Catalyst will easily do all the things you require. If you use the M and the V properly and keep the C to a minimum ( as encouraged by the Catalyst community) there's no reason for you not to get the scalability you require.

I don't know what you mean by "it seems to require its own server application". Deploying a Catalyst application can be as simple as

CATALYST_ENGINE=HTTP:Prefork script/myapp_server.pl -p 80

but it obviously supports other options as well.

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Since I want this to be a LAMP app for obvious reasons, my only chances are CGI(slow),mod_perl or FastCGI (not running on most virtual hosting packages) from what I understand. – DMeier Feb 4 '09 at 23:38
1  
Fastcgi is available quite a few places. Dreamhost, asmallorange.com are two for example. I would imagine Textdrive would also be ok – singingfish Feb 5 '09 at 9:32

With Perl, you can use PAR to package your application. This can simplify deployment and enables the use of PAR::Filter modules to obfuscate it. There is also Apache::PAR to integrate PAR with a mod_perl environment.

Update: Well, as it says on the website, PAR is pure-perl (no C compilation needed), so you can install it on any server which you can write files. You can load modules from a PAR file in your normal perl scripts like so:

 use PAR;
 use lib "foo.par";             # the .par part is optional
 use Hello;                     # module from the par file.

Put the bulk of your logic in your modules and use a simple launcher script to load them from the PAR file.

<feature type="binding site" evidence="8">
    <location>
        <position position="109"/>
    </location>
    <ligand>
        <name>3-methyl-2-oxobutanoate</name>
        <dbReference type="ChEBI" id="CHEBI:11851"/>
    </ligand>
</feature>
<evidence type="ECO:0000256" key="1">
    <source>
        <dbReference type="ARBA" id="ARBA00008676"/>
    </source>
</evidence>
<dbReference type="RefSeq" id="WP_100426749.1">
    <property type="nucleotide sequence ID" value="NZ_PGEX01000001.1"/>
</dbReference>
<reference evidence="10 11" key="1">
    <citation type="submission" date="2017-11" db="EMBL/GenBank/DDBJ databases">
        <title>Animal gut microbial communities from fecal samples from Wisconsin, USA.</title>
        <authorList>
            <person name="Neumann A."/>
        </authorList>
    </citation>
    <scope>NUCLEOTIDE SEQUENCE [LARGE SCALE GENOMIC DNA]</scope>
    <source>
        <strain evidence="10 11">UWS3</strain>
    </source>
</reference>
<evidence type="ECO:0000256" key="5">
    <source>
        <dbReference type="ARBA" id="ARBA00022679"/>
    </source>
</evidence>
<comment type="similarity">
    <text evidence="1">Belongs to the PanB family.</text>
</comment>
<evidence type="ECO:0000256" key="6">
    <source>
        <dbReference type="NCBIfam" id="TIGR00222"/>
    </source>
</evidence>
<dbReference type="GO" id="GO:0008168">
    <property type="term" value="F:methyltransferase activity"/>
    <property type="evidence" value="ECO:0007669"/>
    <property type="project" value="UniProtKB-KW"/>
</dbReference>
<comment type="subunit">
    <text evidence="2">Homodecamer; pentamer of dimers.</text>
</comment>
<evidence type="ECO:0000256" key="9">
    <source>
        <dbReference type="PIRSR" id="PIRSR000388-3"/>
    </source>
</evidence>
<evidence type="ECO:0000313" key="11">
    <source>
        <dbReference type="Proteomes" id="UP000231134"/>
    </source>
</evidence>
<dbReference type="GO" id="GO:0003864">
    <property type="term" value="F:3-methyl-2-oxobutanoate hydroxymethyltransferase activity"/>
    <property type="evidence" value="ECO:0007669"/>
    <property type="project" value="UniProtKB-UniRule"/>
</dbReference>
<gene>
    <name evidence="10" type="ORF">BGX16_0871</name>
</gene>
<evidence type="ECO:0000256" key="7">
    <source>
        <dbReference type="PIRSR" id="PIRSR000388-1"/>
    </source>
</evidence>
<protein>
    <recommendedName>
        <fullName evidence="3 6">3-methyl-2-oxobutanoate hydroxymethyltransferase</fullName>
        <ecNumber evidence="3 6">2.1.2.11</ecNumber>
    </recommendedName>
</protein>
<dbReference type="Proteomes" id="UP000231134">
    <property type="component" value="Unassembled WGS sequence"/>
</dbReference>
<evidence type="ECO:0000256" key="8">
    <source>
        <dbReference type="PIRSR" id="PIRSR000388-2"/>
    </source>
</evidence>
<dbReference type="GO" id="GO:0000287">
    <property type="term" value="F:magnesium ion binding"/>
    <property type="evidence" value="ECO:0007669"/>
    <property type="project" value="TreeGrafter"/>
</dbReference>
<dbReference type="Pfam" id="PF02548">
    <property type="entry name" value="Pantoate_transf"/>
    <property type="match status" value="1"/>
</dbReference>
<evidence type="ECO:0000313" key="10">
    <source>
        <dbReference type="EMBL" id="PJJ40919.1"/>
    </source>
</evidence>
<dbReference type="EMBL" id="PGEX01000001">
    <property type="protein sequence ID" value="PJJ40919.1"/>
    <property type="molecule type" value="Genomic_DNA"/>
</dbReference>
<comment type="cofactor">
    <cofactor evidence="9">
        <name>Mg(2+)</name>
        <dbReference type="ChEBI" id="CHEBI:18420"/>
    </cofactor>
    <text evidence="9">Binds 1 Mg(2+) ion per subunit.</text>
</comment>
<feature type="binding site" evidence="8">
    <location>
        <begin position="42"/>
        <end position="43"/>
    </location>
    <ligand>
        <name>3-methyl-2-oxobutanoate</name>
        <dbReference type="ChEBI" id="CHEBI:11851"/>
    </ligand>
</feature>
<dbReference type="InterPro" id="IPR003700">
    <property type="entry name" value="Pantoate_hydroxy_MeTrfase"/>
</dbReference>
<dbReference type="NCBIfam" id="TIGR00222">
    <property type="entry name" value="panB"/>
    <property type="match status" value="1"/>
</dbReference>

But, if you plan on building a big, complex app, do yourself a favor and get a host that will either let you install modules or will install them for you. Also, use mod_perl or FastCgi to speed up your app.

GrokThis has good plans cheap. There are other good hosts out there as well.

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I take it PAR compressed packages cannot be run on a regular hosting package then (Perl via CGI)? That's where PHP has an advantage IMO. – DMeier Feb 4 '09 at 23:42

I think PHP would easily be able to cope with such a project, like Leon said its support for multimedia might not be quite as good as perl but for the rest of the stuff it should definitely be good.

Plenty of different caching API's and frameworks for PHP, personally I could recommend CakePHP as being a very good framework however it is quite bulky and a bespoke solution may be better.

The best website spider in PHP that I have used is Sphider.

Not sure about handling video and audio files in PHP but for images ImageMagick is very good.

Plenty of stuff in php as well for encoding check out the manual for that stuff.

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Check out the MVC frameworks Symfony and Cake for PHP. Widely used.

However keep in mind that 50,000 impressions sounds like a lot but it isn't that much. You probably do not need to worry about cacheing until you really start generating heavy traffic with concurrent users.

Everything else has pretty much been mentioned. If your server is locked down your source code should never EVER be altered - so unless you are distributing a retail application I do not see why you would need to deploy source obscurity. You will just be adding more steps to implementation/deployment and interpretation for your site/software.

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  • PHP source obfuscation can be done with IONCube, but it needs a corresponding module on a server (which is NOT hosting-friendly).
  • For Perl, I played a few years ago with perl compilers which created Pcode or linked the sources with a interpreter in a standalone package.
  • The output cache you describe sounds like a reverse proxy.
  • PHP has no movie/audio support what so ever. You should resort to external tools like FFMpeg or MEncoder to do back-end processing or file statistics.